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Monday, February 16, 2009

Paris Days 38 and 39 - masked ball



I have entered the mental illness phase of the writing process, which has gotten me thinking about Ovid. Ovid was a good writer, but he was too soft-hearted. He couldn't stand to see anything really bad happen to his characters. He'd sooner turn a nymph into a tree than see her raped. He couldn't bring himself to kill off Echo, so he turned her into a sound. Even when he tried to punish someone, he let them off easy. Narcissus, punished for not putting out for some smitten homosexual, was made to waste away pining for his reflection. How long does it take to starve to death, five or six weeks? Couple months? If Ovid really wanted to make Narcissus suffer, he would have made him stare at his own face into his late thirties.

I wrote in the last entry about the hallucinations we suffer looking at our own creative work. Recently, despite a severe apparent shortage of hallucinogens in Paris, the same phenomenon has been affecting various mirrors and my digital camera when my face drifts into them. Much of the time, I will catch a glimpse and give myself the usual props, hey handsome, looking sexy there, keep subtracting five years from your age online. But increasingly over the last few weeks I have caught visions of ruin, horror mask, tales from the French hospital for incurables, and I think, honey, you need to start adding.



Friday around noon there was a nice little pizza party for a new resident here at the monastery. The subject of this blog came up, and that led to a discussion of the wild nightmares I had my first few weeks here and my theory that I was sharing the psychic premises with the ghosts of prior residents who came here with consumption or gangrene instead of the second draft of a first novel (each of us has his cross to bear). Three of the lunch guests made reference to a story about room 326 - mine - that they all agreed was too awful to let me know before my residency is complete.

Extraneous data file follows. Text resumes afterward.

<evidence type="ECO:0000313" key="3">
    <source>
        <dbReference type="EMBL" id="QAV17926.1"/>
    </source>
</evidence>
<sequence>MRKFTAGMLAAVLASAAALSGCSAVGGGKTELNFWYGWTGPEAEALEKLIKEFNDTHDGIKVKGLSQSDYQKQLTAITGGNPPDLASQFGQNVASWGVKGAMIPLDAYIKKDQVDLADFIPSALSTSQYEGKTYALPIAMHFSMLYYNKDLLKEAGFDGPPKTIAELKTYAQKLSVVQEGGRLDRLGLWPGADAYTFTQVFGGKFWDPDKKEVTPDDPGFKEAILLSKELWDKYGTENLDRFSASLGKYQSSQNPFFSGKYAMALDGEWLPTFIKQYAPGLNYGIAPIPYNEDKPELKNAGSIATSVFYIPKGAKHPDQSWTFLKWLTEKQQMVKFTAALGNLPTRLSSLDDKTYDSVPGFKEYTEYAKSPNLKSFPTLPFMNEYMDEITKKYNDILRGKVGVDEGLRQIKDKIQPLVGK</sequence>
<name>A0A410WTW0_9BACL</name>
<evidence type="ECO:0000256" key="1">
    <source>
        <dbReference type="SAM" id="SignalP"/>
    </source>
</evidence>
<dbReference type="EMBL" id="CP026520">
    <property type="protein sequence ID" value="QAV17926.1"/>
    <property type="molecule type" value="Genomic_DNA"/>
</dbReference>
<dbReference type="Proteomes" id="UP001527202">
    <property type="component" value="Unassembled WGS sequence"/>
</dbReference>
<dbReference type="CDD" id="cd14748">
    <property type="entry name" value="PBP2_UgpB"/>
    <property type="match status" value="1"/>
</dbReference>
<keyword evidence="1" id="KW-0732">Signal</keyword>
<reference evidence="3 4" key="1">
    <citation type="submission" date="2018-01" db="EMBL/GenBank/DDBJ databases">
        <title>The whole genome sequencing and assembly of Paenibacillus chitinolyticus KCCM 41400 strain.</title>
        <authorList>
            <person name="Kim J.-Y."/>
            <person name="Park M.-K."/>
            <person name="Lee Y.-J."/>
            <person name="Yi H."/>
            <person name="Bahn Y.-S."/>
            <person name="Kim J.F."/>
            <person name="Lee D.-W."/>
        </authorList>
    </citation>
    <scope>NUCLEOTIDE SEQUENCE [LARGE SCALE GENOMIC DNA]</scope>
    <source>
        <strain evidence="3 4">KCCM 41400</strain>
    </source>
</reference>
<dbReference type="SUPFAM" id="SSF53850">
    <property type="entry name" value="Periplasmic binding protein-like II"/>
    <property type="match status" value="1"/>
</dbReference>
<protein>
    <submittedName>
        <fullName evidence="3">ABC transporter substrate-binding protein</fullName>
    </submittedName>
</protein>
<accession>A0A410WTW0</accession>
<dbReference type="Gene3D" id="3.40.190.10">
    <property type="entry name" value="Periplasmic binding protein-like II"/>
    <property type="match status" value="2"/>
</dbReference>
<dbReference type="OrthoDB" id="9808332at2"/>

I find, by the end of my Sunday to Friday work week, that my 6-hour day deteriorates into something closer to five or four hours, and this Friday was no exception. I couldn't get anything done and so took myself on a long walk through unfamiliar neighborhoods, with a vague goal of winding up at the old opera house, which I'd never seen. I wasn't expecting it when I came upon it and the sight took my breath away:


On the walk home I took pictures of fierce mannequins that I'll save for a day I can't think of anything to write. Saturday I commenced my day of leisure by updating this diary, calling into question my use of the word leisure - chronic problem. At three o'clock I biked down to the Beaubourg for a coffee date with a Costa Rican mime, followed by a 4:30 tea date with a Welsh friend on the Rue Montorgeuil who has an amazing library of books relevant to the novel and loans them to me, followed by a 6:30 date near the Bastille with Martin's friend Sophie. As her complete noncomprehension of English became apparent, I thought, how am I going to get through this? Two hours later, I asked myself, do I speak French now? We'd been talking nonstop and it was nearly nine. Perhaps I'd cheated, gotten by sticking to safe topics, vocabulary covered in the first ten chapters of my French textbook - what will you have to eat and what is it that you do for a living. But for two hours?

I had one last social engagement Saturday, and here is the part of the blog where I must issue a warning to readers under the age of 14, blood relations, and anyone who considers him- or herself squeamish about stories concerning the reproductive organs, because as amusing as I find this story today it's actually kind of gross.

It all started on Facebook, of course, or maybe it started on Gmail when San Francisco friends furnished emails of introduction to Parisians and I struck up Facebook chats with one of them. He invited me to a masked ball Saturday night, the invitation for which read, in part:
A mask is required. And, gentlemen, I refer to a mask on your eyes [loup also means wolf]. Or a face mask, or whatever you want but something on your head. For the rest, you don't have to wear a thing - naked bodies are fine with us.

And here's the original, in case it's my translation skills that got me into trouble:

Un loup est obligatoire. Et, messieurs, je parle bien d’un loup sur les yeux. Ou un masque, ou ce que vous voulez mais quelque chose sur la tête. Pour le reste, vous pouvez ne rien mettre. Le corps nu nous va très bien.